back and to bring the castle here to them; "and all of you make as much
haste back again as you possibly can."

The three little men went off; and when they came near the castle they
were afraid to go to it till the gentleman and lady and all the servants
were gone out to some dance. And there was no one left behind there only
the cook and another maid with her; and the little red men asked them
which would they rather--go, or stop behind? and they both said: "I will
go with you;" and the little men told them to run upstairs quick. They
were no sooner up and in one of the drawing-rooms than here comes just
in sight the gentleman and lady and all the servants; but it was too
late. Off the castle went at full speed, with the women laughing at them
through the window, while they made motions for them to stop, but all to
no purpose.

They were nine days on their journey, in which they did try to keep the
Sunday holy, when one of the little men turned to be the priest, the
other the clerk, and third presided at the organ, and the women were
the singers, for they had a grand chapel in the castle already. Very
remarkable, there was a discord made in the music, and one of the little
men ran up one of the organ-pipes to see where the bad sound came
from, when he found out it only happened to be that the two women were
laughing at the little red man stretching his little legs full length
on the bass pipes, also his two arms the same time, with his little red
night-cap, which he never forgot to wear, and what they never witnessed
before, could not help calling forth some good merriment while on the
face of the deep. And poor thing! through them not going on with what
they begun with, they very near came to danger, as the castle was once
very near sinking in the middle of the sea.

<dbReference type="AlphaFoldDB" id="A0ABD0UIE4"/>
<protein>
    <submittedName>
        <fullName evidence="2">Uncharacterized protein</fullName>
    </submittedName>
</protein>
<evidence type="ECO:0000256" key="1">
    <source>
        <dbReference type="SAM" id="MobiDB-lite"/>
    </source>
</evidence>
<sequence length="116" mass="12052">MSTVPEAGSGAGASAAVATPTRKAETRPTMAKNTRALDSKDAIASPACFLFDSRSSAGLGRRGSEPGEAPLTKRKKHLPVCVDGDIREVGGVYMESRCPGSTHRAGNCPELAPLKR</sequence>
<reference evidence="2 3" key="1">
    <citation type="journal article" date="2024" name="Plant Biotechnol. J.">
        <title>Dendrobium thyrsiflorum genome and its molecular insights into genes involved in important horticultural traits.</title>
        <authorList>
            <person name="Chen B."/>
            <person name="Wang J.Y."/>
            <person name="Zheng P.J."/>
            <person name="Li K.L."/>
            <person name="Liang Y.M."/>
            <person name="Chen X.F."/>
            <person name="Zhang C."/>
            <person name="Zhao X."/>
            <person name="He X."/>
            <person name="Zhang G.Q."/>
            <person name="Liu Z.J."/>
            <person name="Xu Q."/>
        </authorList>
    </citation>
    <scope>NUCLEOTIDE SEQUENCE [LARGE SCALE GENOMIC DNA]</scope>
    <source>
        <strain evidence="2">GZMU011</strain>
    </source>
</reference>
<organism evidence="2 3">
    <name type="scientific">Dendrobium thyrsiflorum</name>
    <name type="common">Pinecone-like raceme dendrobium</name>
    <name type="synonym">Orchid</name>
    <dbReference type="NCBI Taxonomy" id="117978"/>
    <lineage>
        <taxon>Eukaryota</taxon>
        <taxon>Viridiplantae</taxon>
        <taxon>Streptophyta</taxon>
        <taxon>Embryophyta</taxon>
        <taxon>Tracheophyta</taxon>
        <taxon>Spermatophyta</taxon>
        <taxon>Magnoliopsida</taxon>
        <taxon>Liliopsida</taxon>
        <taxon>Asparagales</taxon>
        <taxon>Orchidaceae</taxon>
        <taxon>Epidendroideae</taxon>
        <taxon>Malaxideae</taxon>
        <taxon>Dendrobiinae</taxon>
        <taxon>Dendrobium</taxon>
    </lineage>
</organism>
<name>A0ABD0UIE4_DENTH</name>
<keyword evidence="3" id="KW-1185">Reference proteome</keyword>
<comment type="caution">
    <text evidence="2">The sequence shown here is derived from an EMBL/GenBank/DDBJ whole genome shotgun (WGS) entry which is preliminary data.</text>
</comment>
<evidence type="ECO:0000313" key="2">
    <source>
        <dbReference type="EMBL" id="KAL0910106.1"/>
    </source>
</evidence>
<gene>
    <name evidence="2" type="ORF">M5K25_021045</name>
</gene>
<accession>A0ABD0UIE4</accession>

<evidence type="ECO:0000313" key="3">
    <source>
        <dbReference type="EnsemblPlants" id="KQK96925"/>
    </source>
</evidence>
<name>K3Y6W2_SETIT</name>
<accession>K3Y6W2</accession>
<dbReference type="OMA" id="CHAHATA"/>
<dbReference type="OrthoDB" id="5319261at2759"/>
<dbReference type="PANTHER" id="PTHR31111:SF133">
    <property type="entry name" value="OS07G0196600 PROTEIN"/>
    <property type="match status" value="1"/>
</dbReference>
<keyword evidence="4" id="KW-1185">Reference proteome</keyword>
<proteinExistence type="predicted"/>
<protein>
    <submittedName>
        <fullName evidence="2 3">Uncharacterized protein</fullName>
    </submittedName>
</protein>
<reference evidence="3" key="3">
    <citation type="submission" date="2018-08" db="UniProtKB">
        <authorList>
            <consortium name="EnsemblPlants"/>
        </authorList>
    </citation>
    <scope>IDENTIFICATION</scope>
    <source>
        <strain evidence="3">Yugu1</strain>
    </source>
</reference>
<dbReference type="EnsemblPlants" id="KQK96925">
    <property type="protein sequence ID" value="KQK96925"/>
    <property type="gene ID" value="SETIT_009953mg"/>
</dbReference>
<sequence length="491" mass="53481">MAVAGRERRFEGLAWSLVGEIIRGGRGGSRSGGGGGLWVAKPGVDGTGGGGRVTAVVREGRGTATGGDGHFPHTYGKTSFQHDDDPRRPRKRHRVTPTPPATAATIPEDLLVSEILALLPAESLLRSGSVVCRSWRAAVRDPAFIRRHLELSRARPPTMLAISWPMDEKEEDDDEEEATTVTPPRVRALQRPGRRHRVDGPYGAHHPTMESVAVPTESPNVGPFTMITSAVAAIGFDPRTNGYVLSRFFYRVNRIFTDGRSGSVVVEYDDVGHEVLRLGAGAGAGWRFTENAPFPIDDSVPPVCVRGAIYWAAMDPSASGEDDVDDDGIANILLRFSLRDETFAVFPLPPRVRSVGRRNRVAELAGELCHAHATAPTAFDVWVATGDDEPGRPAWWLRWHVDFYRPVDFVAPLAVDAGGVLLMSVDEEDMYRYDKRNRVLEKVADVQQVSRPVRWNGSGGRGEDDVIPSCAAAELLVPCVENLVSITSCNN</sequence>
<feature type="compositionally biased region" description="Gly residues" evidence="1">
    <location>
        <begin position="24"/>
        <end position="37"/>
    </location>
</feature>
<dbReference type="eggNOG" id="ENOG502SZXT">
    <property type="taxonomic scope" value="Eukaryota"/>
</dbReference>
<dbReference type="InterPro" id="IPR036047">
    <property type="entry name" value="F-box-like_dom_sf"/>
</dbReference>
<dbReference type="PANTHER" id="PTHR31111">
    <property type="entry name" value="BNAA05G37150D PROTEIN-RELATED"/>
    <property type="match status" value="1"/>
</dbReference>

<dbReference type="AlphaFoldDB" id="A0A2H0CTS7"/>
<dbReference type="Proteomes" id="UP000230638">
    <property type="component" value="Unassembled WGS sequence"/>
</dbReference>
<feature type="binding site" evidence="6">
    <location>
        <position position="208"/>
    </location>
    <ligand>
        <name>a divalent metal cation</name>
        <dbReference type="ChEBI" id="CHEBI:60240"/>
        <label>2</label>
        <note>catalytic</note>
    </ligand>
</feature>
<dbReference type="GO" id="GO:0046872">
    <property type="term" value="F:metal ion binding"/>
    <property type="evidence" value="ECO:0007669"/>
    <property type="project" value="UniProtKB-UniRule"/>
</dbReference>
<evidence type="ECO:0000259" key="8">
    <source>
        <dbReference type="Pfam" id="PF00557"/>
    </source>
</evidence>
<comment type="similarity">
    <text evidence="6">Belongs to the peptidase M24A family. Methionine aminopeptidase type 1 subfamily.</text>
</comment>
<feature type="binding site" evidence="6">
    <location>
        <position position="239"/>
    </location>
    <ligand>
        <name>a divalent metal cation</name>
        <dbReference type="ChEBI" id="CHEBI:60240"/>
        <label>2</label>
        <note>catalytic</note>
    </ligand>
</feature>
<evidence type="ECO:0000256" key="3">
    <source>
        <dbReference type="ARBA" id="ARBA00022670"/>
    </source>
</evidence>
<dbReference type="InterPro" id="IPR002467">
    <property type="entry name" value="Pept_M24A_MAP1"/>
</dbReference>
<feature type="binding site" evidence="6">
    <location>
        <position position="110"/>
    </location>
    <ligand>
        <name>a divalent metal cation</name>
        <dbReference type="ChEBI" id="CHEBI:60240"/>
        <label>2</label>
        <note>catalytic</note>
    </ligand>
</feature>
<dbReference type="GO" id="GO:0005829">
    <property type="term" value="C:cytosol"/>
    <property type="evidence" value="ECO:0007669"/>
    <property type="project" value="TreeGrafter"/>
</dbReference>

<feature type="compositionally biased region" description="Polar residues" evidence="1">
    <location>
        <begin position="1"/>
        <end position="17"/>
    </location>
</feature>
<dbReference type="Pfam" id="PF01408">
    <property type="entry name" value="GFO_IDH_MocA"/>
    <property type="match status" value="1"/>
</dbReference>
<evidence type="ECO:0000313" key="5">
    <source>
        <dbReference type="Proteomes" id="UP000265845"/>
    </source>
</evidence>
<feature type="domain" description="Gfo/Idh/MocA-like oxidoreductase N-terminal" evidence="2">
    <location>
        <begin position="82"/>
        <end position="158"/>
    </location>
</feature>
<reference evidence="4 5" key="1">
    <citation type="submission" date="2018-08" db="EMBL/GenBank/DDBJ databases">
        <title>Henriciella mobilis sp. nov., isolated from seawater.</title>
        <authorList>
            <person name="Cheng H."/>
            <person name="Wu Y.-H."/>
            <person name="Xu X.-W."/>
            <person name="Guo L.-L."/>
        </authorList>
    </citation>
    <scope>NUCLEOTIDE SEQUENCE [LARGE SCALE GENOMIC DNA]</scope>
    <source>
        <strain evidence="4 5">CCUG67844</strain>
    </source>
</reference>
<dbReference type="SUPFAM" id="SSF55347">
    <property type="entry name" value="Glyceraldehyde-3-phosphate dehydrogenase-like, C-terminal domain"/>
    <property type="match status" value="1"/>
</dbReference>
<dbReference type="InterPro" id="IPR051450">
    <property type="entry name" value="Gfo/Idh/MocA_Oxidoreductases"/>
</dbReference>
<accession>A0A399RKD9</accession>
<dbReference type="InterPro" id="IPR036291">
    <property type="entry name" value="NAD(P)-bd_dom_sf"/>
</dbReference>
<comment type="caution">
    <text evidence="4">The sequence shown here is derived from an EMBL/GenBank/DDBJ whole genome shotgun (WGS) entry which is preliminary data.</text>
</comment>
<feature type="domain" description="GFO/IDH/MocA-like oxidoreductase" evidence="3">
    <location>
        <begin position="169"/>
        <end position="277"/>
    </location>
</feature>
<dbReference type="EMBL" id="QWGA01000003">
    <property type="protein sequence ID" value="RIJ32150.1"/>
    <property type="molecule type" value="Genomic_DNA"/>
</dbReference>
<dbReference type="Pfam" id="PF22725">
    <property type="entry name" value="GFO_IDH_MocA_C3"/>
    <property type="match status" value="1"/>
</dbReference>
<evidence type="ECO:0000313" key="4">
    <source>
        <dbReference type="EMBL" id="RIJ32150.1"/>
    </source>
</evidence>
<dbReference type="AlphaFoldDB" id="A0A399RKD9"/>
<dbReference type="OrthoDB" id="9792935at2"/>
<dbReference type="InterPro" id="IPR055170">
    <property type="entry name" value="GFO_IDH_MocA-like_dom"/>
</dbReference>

At length, after a merry journey, they come again to Jack and the King.
The King was quite struck with the sight of the castle; and going up the
golden stairs, went to see the inside.

The King was very much pleased with the castle, but poor Jack's time of
a twelvemonths and a day was drawing to a close; and he, wishing to
go home to his young wife, gives orders to the three little men to
get ready by the next morning at eight o'clock to be off to the next
brother, and to stop there for one night; also to proceed from there
to the last or the youngest brother, the master of all the mice in the
world, in such place where the castle shall be left under his care until
it's sent for. Jack takes a farewell of the King, and thanks him very
much for his hospitality.

Away went Jack and his castle again, and stopped one night in that
place; and away they went again to the third place, and there left the
castle under his care. As Jack had to leave the castle behind, he had to
take to his own horse, which he left there when he first started.

Now poor Jack leaves his castle behind and faces towards home; and
after having so much merriment with the three brothers every night, Jack
became sleepy on horseback, and would have lost the road if it was not
for the little men a-guiding him. At last he arrived weary and tired,
and they did not seem to receive him with any kindness whatever,
because he had not found the stolen castle; and to make it worse, he was
disappointed in not seeing his young and beautiful wife to come and meet
him, through being hindered by her parents. But that did not stop long.
Jack put full power on and despatched the little men off to bring the
castle from there, and they soon got there.

Jack shook hands with the King, and returned many thanks for his kingly
kindness in minding the castle for him; and then Jack instructed the
little men to spur up and put speed on. And off they went, and were not
long before they reached their journey's end, when out comes the young
wife to meet him with a fine lump of a young SON, and they all lived
happy ever afterwards.


Once upon a time there were Three Bears, who lived together in a house
of their own, in a wood. One of them was a Little, Small Wee Bear; and
one was a Middle-sized Bear, and the other was a Great, Huge Bear. They
had each a pot for their porridge, a little pot for the Little, Small,
Wee Bear; and a middle-sized pot for the Middle Bear, and a great pot
for the Great, Huge Bear. And they had each a chair to sit in; a little
chair for the Little, Small, Wee Bear; and a middle-sized chair for the
Middle Bear; and a great chair for the Great, Huge Bear. And they had
each a bed to sleep in; a little bed for the Little, Small, Wee Bear;
and a middle-sized bed for the Middle Bear; and a great bed for the
Great, Huge Bear.

One day, after they had made the porridge for their breakfast, and
poured it into their porridge-pots, they walked out into the wood while
the porridge was cooling, that they might not burn their mouths, by
beginning too soon to eat it. And while they were walking, a little